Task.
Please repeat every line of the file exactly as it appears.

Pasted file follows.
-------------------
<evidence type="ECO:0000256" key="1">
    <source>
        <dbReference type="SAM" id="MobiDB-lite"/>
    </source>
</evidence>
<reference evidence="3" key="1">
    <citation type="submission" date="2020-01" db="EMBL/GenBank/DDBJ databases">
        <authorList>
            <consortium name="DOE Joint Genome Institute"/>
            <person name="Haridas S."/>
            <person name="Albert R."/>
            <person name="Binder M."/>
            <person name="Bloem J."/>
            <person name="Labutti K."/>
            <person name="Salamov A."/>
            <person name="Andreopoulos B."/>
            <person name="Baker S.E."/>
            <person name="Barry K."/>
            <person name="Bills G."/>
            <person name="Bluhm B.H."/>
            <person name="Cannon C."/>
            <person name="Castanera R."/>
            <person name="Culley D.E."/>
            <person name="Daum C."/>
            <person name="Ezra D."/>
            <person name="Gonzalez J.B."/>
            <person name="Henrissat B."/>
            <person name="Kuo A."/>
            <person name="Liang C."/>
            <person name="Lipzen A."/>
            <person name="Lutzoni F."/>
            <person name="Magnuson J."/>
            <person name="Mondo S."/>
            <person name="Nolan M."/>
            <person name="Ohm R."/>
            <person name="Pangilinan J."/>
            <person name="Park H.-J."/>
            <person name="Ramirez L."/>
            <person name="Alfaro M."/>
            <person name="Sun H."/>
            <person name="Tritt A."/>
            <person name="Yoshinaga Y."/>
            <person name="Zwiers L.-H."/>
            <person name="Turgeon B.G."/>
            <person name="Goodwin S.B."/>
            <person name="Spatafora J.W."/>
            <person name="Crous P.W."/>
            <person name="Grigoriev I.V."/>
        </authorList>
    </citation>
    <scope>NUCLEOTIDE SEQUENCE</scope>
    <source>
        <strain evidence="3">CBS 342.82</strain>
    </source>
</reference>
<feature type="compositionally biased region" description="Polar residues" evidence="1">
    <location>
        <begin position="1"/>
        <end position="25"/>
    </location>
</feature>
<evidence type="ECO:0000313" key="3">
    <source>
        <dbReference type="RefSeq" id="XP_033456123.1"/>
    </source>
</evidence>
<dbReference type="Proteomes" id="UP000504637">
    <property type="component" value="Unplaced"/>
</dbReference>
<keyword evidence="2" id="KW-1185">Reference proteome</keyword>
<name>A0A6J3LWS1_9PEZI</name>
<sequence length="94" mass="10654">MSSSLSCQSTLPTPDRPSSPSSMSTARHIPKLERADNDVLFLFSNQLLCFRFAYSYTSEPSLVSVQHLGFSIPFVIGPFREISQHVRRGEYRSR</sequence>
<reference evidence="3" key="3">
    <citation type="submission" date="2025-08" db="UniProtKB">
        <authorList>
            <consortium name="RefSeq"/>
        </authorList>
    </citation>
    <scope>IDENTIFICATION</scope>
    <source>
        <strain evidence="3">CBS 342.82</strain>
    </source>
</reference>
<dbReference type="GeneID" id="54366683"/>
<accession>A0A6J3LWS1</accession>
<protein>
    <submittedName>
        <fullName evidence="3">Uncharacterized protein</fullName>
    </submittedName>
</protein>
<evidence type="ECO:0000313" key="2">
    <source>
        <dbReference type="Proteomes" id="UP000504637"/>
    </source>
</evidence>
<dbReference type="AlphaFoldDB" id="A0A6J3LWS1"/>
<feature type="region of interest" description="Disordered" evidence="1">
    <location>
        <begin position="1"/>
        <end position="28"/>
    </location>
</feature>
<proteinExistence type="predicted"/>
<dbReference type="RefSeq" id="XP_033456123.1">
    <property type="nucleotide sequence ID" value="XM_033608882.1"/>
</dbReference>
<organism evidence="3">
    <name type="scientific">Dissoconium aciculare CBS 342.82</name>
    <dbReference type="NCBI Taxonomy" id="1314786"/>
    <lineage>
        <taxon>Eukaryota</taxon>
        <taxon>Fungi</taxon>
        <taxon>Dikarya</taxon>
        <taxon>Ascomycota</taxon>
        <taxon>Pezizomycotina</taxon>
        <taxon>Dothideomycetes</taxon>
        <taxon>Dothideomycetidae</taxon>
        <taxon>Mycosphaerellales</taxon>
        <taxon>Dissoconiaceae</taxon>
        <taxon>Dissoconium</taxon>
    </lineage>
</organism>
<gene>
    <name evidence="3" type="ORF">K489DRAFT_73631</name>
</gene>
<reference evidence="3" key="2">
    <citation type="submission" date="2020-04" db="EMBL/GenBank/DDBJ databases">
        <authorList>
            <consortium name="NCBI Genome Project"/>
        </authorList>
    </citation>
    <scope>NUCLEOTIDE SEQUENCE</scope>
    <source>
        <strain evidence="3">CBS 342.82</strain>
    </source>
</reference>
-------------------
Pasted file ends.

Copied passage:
<evidence type="ECO:0000256" key="1">
    <source>
        <dbReference type="SAM" id="MobiDB-lite"/>
    </source>
</evidence>
<reference evidence="3" key="1">
    <citation type="submission" date="2020-01" db="EMBL/GenBank/DDBJ databases">
        <authorList>
            <consortium name="DOE Joint Genome Institute"/>
            <person name="Haridas S."/>
            <person name="Albert R."/>
            <person name="Binder M."/>
            <person name="Bloem J."/>
            <person name="Labutti K."/>
            <person name="Salamov A."/>
            <person name="Andreopoulos B."/>
            <person name="Baker S.E."/>
            <person name="Barry K."/>
            <person name="Bills G."/>
            <person name="Bluhm B.H."/>
            <person name="Cannon C."/>
            <person name="Castanera R."/>
            <person name="Culley D.E."/>
            <person name="Daum C."/>
            <person name="Ezra D."/>
            <person name="Gonzalez J.B."/>
            <person name="Henrissat B."/>
            <person name="Kuo A."/>
            <person name="Liang C."/>
            <person name="Lipzen A."/>
            <person name="Lutzoni F."/>
            <person name="Magnuson J."/>
            <person name="Mondo S."/>
            <person name="Nolan M."/>
            <person name="Ohm R."/>
            <person name="Pangilinan J."/>
            <person name="Park H.-J."/>
            <person name="Ramirez L."/>
            <person name="Alfaro M."/>
            <person name="Sun H."/>
            <person name="Tritt A."/>
            <person name="Yoshinaga Y."/>
            <person name="Zwiers L.-H."/>
            <person name="Turgeon B.G."/>
            <person name="Goodwin S.B."/>
            <person name="Spatafora J.W."/>
            <person name="Crous P.W."/>
            <person name="Grigoriev I.V."/>
        </authorList>
    </citation>
    <scope>NUCLEOTIDE SEQUENCE</scope>
    <source>
        <strain evidence="3">CBS 342.82</strain>
    </source>
</reference>
<feature type="compositionally biased region" description="Polar residues" evidence="1">
    <location>
        <begin position="1"/>
        <end position="25"/>
    </location>
</feature>
<evidence type="ECO:0000313" key="3">
    <source>
        <dbReference type="RefSeq" id="XP_033456123.1"/>
    </source>
</evidence>
<dbReference type="Proteomes" id="UP000504637">
    <property type="component" value="Unplaced"/>
</dbReference>
<keyword evidence="2" id="KW-1185">Reference proteome</keyword>
<name>A0A6J3LWS1_9PEZI</name>
<sequence length="94" mass="10654">MSSSLSCQSTLPTPDRPSSPSSMSTARHIPKLERADNDVLFLFSNQLLCFRFAYSYTSEPSLVSVQHLGFSIPFVIGPFREISQHVRRGEYRSR</sequence>
<reference evidence="3" key="3">
    <citation type="submission" date="2025-08" db="UniProtKB">
        <authorList>
            <consortium name="RefSeq"/>
        </authorList>
    </citation>
    <scope>IDENTIFICATION</scope>
    <source>
        <strain evidence="3">CBS 342.82</strain>
    </source>
</reference>
<dbReference type="GeneID" id="54366683"/>
<accession>A0A6J3LWS1</accession>
<protein>
    <submittedName>
        <fullName evidence="3">Uncharacterized protein</fullName>
    </submittedName>
</protein>
<evidence type="ECO:0000313" key="2">
    <source>
        <dbReference type="Proteomes" id="UP000504637"/>
    </source>
</evidence>
<dbReference type="AlphaFoldDB" id="A0A6J3LWS1"/>
<feature type="region of interest" description="Disordered" evidence="1">
    <location>
        <begin position="1"/>
        <end position="28"/>
    </location>
</feature>
<proteinExistence type="predicted"/>
<dbReference type="RefSeq" id="XP_033456123.1">
    <property type="nucleotide sequence ID" value="XM_033608882.1"/>
</dbReference>
<organism evidence="3">
    <name type="scientific">Dissoconium aciculare CBS 342.82</name>
    <dbReference type="NCBI Taxonomy" id="1314786"/>
    <lineage>
        <taxon>Eukaryota</taxon>
        <taxon>Fungi</taxon>
        <taxon>Dikarya</taxon>
        <taxon>Ascomycota</taxon>
        <taxon>Pezizomycotina</taxon>
        <taxon>Dothideomycetes</taxon>
        <taxon>Dothideomycetidae</taxon>
        <taxon>Mycosphaerellales</taxon>
        <taxon>Dissoconiaceae</taxon>
        <taxon>Dissoconium</taxon>
    </lineage>
</organism>
<gene>
    <name evidence="3" type="ORF">K489DRAFT_73631</name>
</gene>
<reference evidence="3" key="2">
    <citation type="submission" date="2020-04" db="EMBL/GenBank/DDBJ databases">
        <authorList>
            <consortium name="NCBI Genome Project"/>
        </authorList>
    </citation>
    <scope>NUCLEOTIDE SEQUENCE</scope>
    <source>
        <strain evidence="3">CBS 342.82</strain>
    </source>
</reference>